The stones are heavy, and take two men to lift and move. They are hidden in barrels and crates, which make them easier to carry, and shield the carriers from their baleful influence. The temptation to look into the stones is palpable, and five of the allied force were driven mad by this desire and sent away. Destroying them is a matter of putting them on something hard within the sacred standing stones, incanting some words, and them thwacking them with something like a hammer. They can be destroyed outside the formation of sacred stones, and this would be preferable to their falling into enemy hands, but it is safer to break them within the sacred place.

To get to the plateau has been a terrific journey. Crossing marshes and climbing steep cliffs has robbed you of all your cavalry, and now the three forces, all that could be supplied for journey, have arrived, tired and hungry, only to find that enemies have seen their path and arrived on the plateau ahead of them. You must get to the far end of the table and destroy as many of the Palantir seeing-stones as you can.

Since the enemy is clearly intent on robbing you of your precious cargo, you may use a ruse to deceive him. Though each of the three forces started with one stone, none fully trusting the other two (this partly explains why all forces are of equal strength), it is possible for you to distribute the stones between you as you wish. The enemy has long watched you from afar carrying the stones as you have been, so knows what to look for. You could, however, choose to put two Palantir in one container, and have others carry a container weighted with rubble for effect as a decoy.

Brief for the players of orcs and goblins

The Ring has been destroyed, and Sauron is apparently no longer co-ordinating the forces of Mordor and The East. Middle-Earth is still not at peace, however. Even now The Shire is being scourged, and the massive armies of orcs and goblins that lived and prospered from destruction are still on the rampage. To the south, war has broken out between Gondor and men once allied to Sauron. Wild men of the hills are fighting in Rohan. Has the spirit of Sauron been destroyed? No one really knows.

You were once servants of Sauron. Having no corporeal form, he needed those like you to do much of his work. You had one of the Palantir, the seeing stones that were lost in the Second Age. You know that these stones can not just communicate with one another, but can also be used to find one another. The nearer one stone is to another, the easier it is to see in one where the other is. If you can get your Palantir within 20" of another Palantir, you can detect its presence by rolling the number of inches you are away from it or greater on 1d20.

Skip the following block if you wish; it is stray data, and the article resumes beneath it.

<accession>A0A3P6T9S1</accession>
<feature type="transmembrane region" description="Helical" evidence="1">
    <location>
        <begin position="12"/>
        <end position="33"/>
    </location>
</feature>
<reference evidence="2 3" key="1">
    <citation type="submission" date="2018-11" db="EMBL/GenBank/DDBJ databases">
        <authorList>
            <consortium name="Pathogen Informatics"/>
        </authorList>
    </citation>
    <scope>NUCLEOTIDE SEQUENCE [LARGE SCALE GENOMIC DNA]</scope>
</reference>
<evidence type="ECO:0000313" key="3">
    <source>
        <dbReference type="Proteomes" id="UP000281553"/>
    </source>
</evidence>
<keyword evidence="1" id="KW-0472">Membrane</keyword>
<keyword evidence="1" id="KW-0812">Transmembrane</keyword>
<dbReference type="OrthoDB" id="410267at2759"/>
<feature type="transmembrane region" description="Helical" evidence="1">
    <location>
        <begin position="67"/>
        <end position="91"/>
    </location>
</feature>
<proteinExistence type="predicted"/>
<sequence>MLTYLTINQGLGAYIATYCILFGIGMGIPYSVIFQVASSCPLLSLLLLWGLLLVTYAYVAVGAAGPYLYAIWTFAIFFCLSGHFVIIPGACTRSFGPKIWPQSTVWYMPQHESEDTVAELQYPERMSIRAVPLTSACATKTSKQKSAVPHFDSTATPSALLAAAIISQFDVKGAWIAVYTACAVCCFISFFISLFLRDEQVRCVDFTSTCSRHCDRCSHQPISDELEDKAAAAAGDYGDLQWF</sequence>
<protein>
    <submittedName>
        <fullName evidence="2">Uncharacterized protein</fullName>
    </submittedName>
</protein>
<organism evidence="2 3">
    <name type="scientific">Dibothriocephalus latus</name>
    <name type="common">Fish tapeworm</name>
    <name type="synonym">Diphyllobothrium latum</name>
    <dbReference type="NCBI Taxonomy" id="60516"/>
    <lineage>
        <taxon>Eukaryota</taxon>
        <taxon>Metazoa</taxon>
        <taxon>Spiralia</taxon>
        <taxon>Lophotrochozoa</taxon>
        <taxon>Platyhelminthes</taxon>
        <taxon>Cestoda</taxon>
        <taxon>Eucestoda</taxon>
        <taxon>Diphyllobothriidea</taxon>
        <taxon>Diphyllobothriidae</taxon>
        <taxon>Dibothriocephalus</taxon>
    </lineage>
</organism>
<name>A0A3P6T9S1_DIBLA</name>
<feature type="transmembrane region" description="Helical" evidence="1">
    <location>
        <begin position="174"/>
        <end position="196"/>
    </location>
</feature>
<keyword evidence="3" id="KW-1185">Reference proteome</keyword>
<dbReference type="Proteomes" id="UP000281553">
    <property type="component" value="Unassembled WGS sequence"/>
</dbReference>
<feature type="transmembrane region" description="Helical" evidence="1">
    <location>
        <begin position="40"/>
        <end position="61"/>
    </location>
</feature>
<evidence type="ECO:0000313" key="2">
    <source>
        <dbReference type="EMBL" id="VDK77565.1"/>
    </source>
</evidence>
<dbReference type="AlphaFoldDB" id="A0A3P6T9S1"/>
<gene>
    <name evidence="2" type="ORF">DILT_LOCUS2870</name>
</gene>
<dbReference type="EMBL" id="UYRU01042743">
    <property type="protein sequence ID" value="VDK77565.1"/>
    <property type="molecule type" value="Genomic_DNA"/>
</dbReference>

Your forces have been observing a band of enemy troops journeying to the northeast. They have seen and reported that the enemy band is carrying one or more Palantir in heavy containers. The enemy groups have been falling out among themselves, but still seem to have a unity of purpose. They have come to the Plateau of Innach Thune by a hard route, and harassment from your forces, together with their internal strife and the adverse terrain have much weakened their numbers. You have been able to arrive there before them, and can make your attempt to grab the Palantir which will bring you untold power. Once you have a Palantir in your possession, carry it off the table and away to safety (or use it to detect others just as above).

Your leader is able to cast a spell that makes anyone in the area of effect (one foot diameter circle) move as if in bad terrain, and unable to dodge. The plants in the area grab at the feet of anyone there, and the earth parts around their feet trapping their feet in holes. Troops entering the area of effect after the spell is cast are unaffected. You need line of sight to the centre of the area to cast the spell, and the chance of success is 1d20 to beat the number of inches to the centre. You must be stationary for the whole turn in which you cast the spell. To keep the spell in effect, make the roll each second turn at a cumulative +2 (so first roll after success = number of inches +2 to beat).

Extra rules